MGM says it’s sold Bellagio mattresses, pillows, towels and robes to customers since 2001, before Magniflex began selling mattresses in the U.S. The Bellagio mattresses are made by National Bedding Co.’s Serta unit, according to the complaint filed Aug. 4 in federal court in Las Vegas.

The company has pending applications to register “Bellagio” as a trademark for mattresses and bedding. MGM says it learned at an April furniture trade show in North Carolina that Magniflex was offering a Bellagio mattress for sale.

This use of the mark is likely to confuse customers, and cause the company to “suffer damages and irreparable injury, including loss of reputation and goodwill,” according to court papers.

The original Bellagio is popular tourist destination on Lake Como in Italy’s Lombardy region.

MGM asked the court to halt the mattress company’s use of the Bellagio mark, and for an award of money damages, attorney fees and litigation costs.

The resort company is represented by Michael J. McCue and Jonathan W. Fountain of Phoenix-based Lewis & Roca LLP.

The case is Bellagio LLC v. Magniflex USA Ltd., 2:10-cv- 01311-PMP-PAL, U.S. District Court, District of Nevada (Las Vegas).

KBR Sues Hispanic Equity Fund for Infringing ‘KBR’ Trademark

KBR Inc., the Houston-based engineering company and military contractor, sued a Florida equity fund for trademark infringement.

Miami-based KBR Equity Fund is accused of infringing marks belonging to the Texas company. According to its website, KBR Equity is an equity fund aimed at Latin America and Hispanics in the U.S.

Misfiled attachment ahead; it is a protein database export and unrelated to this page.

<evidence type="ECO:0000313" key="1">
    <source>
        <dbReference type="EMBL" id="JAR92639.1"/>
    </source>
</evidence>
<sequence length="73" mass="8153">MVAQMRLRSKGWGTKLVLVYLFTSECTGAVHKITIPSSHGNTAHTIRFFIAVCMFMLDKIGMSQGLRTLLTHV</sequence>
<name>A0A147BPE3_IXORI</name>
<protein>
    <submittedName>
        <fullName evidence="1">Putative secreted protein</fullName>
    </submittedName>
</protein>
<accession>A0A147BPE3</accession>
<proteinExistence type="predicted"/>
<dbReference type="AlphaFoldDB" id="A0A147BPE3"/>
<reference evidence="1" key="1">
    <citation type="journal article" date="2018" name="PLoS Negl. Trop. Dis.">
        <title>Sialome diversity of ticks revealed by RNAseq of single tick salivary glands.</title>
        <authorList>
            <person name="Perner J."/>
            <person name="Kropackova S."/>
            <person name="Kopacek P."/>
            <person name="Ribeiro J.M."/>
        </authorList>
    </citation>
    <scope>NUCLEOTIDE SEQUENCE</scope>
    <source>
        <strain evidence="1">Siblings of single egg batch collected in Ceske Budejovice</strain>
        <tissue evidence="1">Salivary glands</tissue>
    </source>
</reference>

The engineering company said it initiated an action at the U.S. Patent and Trademark Office to halt registration of the equity fund’s trademark. That procedure is ongoing, according to the complaint filed Aug. 4 in Houston federal court.

The public is likely to be confused by the Florida company’s name and assume it has an affiliation with the engineering company, KBR Inc. claims in its pleadings.

The potential for confusion is exacerbated, according to court papers, because “members of the general public, including equities investors” recognize the KBR Inc. as “a reputable and stable company capable of arranging financing for major high- cost investments and deals.”

The fact that the engineering company is traded on the New York Stock Exchange under the “KBR” ticker symbol also leads to potential confusion, according to the complaint.

KBR Inc. asked the court to bar the investment company from using “KBR” or “any other mark confusingly similar.” It also seeks a recall of all marketing, promotional and advertising materials and the editing of any of the equity company’s websites featuring the KBR name.

It also asked to be transferred the www.kbrequity.com name, and for awards of money damages, attorney fees and litigation costs. Additionally, KBR Inc. asked that it be given an extra monetary award to punish the equity company for its actions.

KBR Inc. is represented by Robb. D. Edmonds of Edmonds & Nolte PC in Houston.

The case is KBR Inc. v. KBR Equity Partners LLC, 4:10-cv- 02776, U.S. District Court, Southern District of Texas (Houston).

$115 Million Sought From Tyson in Trademark Infringement Case

Mike Tyson, who won the World Boxing Council’s heavyweight championship in 1986, was sued for trademark infringement by a boxer from Moreno Valley, California.

Mike Landrum Sr. sued Tyson in federal court in Los Angeles, claiming the retired champion infringed the “Iron Mike” trademark. Landrum, who seeks $115 million in damages, said he started boxing under the name in 1983.

He said he’s been damaged by Tyson’s use of “Iron Mike,” and, in addition to requesting money damages, asked the court to bar Tyson from further use of the term.